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Author Topic: How much bleach?  (Read 5906 times)
gus
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« Reply #15 on: March 17, 2010, 06:09:29 PM »

We drink the water from our tank all the time. We start out in the spring with a tank full from our well then use whatever we get in RV parks along the way.

Sometimes we wait a day or two for the tiny bit of bleach odor to decrease but we've never had any problem. I can see how it would be a problem if much larger amounts of bleach are used, but just a tiny bit is plenty just to take away the initial stale odor of the tank.

To me a filter is just another gadget to clean and, in the case of good well water, it ruins the taste.
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« Reply #16 on: March 17, 2010, 06:18:34 PM »

I don't even brush my teeth using the storage water from the bus. I generally throw some Clorox in the tank at the beginning of the year. Where do you get the food grade peroxide Cliff? I'd like to give that a try. Is that what happened to your hair?..... Wink
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« Reply #17 on: March 17, 2010, 11:02:59 PM »

Just keep adding a little bit (like a pinch per gallon or soss) until the bleach smell goes away.  The amount will vary.  A little too much Vitamin C will not hurt.  Just mix the Vitamin C laced Coach water with any cheap alcohol to prevent SCURVY!!!, as we all know alcohol does this soss well.   HB of CJ (old coot)  Smiley Smiley Smiley
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white-eagle
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« Reply #18 on: March 18, 2010, 05:46:07 AM »

Just keep adding a little bit (like a pinch per gallon or soss) until the bleach smell goes away.  The amount will vary.  A little too much Vitamin C will not hurt.  Just mix the Vitamin C laced Coach water with any cheap alcohol to prevent SCURVY!!!, as we all know alcohol does this soss well.   HB of CJ (old coot)  Smiley Smiley Smiley
So the vitamin C could be orange juice concentrate, mix with vodka, add bus tank water in the form of liquid and frozen.  i think i've tried that and unless you use Rickb's 1/4 cup, the bleach taste is gone after the first one.  you probably wouldn't even taste the 1/4 cup after 3 or 4 of these on a hot day. Wink Wink  great suggestion.  Grin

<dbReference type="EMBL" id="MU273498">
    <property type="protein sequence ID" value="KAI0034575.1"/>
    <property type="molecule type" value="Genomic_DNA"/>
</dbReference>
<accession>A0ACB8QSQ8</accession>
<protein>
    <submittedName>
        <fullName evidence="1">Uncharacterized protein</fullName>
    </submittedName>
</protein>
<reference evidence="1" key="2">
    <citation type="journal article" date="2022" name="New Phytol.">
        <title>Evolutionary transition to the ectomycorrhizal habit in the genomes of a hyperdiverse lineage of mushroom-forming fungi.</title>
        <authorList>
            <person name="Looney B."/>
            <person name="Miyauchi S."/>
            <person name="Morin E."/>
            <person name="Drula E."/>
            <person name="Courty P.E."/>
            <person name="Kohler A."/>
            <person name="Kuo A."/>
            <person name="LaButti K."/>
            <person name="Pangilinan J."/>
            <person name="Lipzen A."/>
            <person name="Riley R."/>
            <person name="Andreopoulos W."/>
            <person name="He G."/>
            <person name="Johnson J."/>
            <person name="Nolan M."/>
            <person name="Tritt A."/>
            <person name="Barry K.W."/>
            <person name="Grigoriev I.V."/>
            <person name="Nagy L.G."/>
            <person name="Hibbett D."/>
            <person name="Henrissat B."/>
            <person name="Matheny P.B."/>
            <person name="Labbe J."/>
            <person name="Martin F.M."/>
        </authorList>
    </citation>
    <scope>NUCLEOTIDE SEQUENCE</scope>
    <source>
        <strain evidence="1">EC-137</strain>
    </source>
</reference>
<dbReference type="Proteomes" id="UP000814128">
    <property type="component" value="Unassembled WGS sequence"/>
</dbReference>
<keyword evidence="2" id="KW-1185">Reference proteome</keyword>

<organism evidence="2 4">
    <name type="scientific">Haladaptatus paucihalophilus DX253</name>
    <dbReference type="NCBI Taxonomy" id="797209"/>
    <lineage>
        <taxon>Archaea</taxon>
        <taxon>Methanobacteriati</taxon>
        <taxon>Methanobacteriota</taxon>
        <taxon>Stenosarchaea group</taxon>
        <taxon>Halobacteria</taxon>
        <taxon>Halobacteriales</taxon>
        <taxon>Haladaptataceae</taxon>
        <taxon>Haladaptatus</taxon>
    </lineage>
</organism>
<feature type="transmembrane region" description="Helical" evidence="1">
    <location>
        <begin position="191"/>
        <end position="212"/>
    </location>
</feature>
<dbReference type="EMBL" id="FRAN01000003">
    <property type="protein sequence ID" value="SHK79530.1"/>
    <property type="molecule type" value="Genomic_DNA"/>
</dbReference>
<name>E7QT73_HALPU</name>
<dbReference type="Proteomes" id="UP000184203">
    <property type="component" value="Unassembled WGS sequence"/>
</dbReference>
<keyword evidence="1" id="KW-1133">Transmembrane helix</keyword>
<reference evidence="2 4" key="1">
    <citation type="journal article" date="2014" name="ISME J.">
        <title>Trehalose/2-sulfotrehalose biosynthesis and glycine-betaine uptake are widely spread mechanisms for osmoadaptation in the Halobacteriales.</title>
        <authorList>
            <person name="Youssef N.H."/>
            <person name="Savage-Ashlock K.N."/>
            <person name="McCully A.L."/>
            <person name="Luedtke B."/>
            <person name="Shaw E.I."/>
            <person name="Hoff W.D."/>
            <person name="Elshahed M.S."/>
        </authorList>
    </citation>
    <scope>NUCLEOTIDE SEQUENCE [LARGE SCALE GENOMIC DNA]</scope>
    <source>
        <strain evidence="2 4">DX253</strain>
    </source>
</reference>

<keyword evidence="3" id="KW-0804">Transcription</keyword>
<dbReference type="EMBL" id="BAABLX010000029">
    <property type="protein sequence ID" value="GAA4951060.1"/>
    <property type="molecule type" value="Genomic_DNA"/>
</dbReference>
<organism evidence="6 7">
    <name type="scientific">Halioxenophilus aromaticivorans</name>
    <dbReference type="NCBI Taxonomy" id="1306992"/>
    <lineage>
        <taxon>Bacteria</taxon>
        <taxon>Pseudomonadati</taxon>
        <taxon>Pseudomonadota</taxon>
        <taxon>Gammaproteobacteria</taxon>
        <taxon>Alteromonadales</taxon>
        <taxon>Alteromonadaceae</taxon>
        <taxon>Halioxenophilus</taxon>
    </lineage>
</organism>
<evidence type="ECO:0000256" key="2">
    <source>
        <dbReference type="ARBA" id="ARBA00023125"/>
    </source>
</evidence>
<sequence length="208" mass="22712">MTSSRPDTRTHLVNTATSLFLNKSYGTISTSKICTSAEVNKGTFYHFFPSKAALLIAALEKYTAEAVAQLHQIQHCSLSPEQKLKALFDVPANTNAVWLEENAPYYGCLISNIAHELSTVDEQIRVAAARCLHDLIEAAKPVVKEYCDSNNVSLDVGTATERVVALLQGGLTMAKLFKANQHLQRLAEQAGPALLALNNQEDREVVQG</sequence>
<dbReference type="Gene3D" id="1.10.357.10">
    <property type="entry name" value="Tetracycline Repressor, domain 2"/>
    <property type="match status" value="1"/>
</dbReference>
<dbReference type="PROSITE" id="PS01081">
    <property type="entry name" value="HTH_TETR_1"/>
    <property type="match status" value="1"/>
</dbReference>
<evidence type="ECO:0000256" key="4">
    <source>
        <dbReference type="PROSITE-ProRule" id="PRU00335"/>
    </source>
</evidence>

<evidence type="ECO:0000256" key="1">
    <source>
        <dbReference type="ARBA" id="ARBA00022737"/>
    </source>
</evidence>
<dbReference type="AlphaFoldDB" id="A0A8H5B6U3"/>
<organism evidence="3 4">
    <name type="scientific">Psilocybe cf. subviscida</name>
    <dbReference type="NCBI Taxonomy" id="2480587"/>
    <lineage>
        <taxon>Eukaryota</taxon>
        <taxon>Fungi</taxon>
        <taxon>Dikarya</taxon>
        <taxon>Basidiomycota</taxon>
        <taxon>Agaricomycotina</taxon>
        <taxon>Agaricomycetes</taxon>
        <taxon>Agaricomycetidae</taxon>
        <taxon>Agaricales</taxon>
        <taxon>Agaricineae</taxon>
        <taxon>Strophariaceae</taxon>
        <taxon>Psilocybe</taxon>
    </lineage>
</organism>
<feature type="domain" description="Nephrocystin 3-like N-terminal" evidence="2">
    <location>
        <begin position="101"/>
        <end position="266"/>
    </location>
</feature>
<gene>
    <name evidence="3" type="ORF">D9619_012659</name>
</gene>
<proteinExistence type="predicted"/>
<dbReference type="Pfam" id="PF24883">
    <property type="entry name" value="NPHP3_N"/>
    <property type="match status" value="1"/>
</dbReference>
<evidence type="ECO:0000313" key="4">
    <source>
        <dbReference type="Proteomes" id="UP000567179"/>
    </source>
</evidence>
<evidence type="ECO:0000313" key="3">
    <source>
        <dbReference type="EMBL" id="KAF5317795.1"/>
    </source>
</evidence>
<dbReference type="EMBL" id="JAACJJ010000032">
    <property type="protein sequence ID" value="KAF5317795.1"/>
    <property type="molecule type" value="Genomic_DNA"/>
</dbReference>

We add a touch of bleach when i think our water is stale which doesn't happen often because we try to use it up before we fill.  i drink out of our tank, after the filter.  my wife prefers the bottled stuff.
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Tom
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« Reply #19 on: March 18, 2010, 01:14:01 PM »

I err on the side of caution.  Especially since the C is so easy to get out of the water.  Heating it seems to work and letting a unsealed container sit for a few hours takes care of it also.  Nothing defeats the taste of the mint in my toothpaste....even my morning breath and that used to trigger Bio alarms in the military.

John
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« Reply #20 on: March 18, 2010, 01:14:14 PM »

Here's my way:

We've done this several times after storage and once when we got bad water. The water system is fine afterward and we use it to cook and drink. This is probably less bleach than is recommend for cleaning raw vegetables.

I pour a gallon of bleach down my well a couple times a year and let sit overnight. Then make sure to flush all cold lines thoroughly.

I would not draw the water through the hot water heater.

Freshening water tank

To get started the fresh water tank should be empty. With the hose hooked to the fresh water fill, use a measuring cup and pour 1 cup of household bleach per fifty gallons of water into the end of the hose.